A VOICE OF THEIR OWN: MUSIC AND SOCIAL COHESION IN TURKISH ALEVI LIFE
Pinkert, Melanie Terner
Witzleben, J. Lawrence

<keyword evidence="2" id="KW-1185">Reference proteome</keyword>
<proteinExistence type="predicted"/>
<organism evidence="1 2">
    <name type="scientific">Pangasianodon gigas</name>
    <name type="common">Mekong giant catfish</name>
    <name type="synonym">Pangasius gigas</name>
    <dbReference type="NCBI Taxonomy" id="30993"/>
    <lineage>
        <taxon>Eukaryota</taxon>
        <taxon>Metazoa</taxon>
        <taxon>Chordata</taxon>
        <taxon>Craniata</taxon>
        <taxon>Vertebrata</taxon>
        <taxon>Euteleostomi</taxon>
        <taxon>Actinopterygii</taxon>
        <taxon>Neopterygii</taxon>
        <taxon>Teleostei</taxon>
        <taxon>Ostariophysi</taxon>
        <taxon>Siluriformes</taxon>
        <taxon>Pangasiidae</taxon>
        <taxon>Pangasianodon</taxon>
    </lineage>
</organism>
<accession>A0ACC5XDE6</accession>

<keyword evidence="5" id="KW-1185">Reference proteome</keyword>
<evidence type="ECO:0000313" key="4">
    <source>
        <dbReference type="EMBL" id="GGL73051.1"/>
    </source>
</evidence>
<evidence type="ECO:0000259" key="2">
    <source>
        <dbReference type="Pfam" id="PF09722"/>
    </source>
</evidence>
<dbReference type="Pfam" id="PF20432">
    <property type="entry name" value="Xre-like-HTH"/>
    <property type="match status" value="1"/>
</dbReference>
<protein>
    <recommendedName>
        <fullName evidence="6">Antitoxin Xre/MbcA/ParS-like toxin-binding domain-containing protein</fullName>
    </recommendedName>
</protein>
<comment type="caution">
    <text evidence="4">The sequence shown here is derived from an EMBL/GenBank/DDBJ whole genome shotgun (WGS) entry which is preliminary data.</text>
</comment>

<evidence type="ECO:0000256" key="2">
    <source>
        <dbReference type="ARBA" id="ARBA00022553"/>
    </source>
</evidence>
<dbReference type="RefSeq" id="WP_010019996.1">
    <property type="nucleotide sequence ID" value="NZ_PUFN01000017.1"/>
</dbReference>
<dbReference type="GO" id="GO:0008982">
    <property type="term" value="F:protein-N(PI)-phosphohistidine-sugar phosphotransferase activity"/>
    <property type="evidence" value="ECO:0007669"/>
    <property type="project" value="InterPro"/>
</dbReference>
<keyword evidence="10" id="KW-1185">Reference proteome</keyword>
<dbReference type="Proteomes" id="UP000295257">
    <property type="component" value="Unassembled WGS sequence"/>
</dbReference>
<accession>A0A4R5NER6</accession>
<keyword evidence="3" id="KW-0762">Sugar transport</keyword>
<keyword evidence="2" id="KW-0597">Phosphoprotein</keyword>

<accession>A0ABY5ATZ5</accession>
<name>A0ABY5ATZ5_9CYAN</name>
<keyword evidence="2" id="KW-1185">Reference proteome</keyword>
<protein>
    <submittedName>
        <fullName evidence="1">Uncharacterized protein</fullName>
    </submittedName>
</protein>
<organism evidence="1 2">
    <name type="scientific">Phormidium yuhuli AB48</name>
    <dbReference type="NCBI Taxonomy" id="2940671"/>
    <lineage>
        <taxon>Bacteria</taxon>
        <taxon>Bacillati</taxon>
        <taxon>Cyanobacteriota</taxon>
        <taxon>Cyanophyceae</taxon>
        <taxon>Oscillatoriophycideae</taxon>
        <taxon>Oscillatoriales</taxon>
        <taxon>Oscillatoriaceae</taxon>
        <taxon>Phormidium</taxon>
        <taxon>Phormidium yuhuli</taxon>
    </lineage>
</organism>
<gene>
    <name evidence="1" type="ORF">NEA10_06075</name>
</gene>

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This dissertation examines the role that music has played in the expression of identity and revitalization of culture of the Alevis in Turkey, since the start of their sociocultural revival movement in the late 1980s. Music is central to Alevi claims of ethnic and religious difference—singing and playing the bağlama (Turkish folk lute) constitutes an expressive practice in worship and everyday life. Based on research conducted from 2012 to 2014, I investigate and present Alevi music through the lens of discourses on the construction of identity as a social and musical process. Alevi musicians perform a revived repertoire of the ritual music and folk songs of Anatolian bards and dervish-lodge poets that developed over several centuries. Contemporary media and performance contexts have blurred former distinctions between sacred and secular, yet have provided new avenues to build community in an urban setting. I compare music performances in the worship services of urban and small-town areas, and other community events such as devotional meetings, concerts, clubs, and broadcast and social media to illustrate the ways that participation—both performing and listening—reinforces identity and solidarity. I also examine the influence of these different contexts on performers’ musical choices, and the power of music to evoke a range of responses and emotional feelings in the participants. Through my investigation I argue that the Alevi music repertoire is not only a cultural practice but also a symbol of power and collective action in their struggle for human rights and self-determination. As Alevis have faced a redefined Turkish nationalism that incorporates Sunni Muslim piety, this music has gained even greater potency in their resistance to misrecognition as a folkloric, rather than a living, tradition.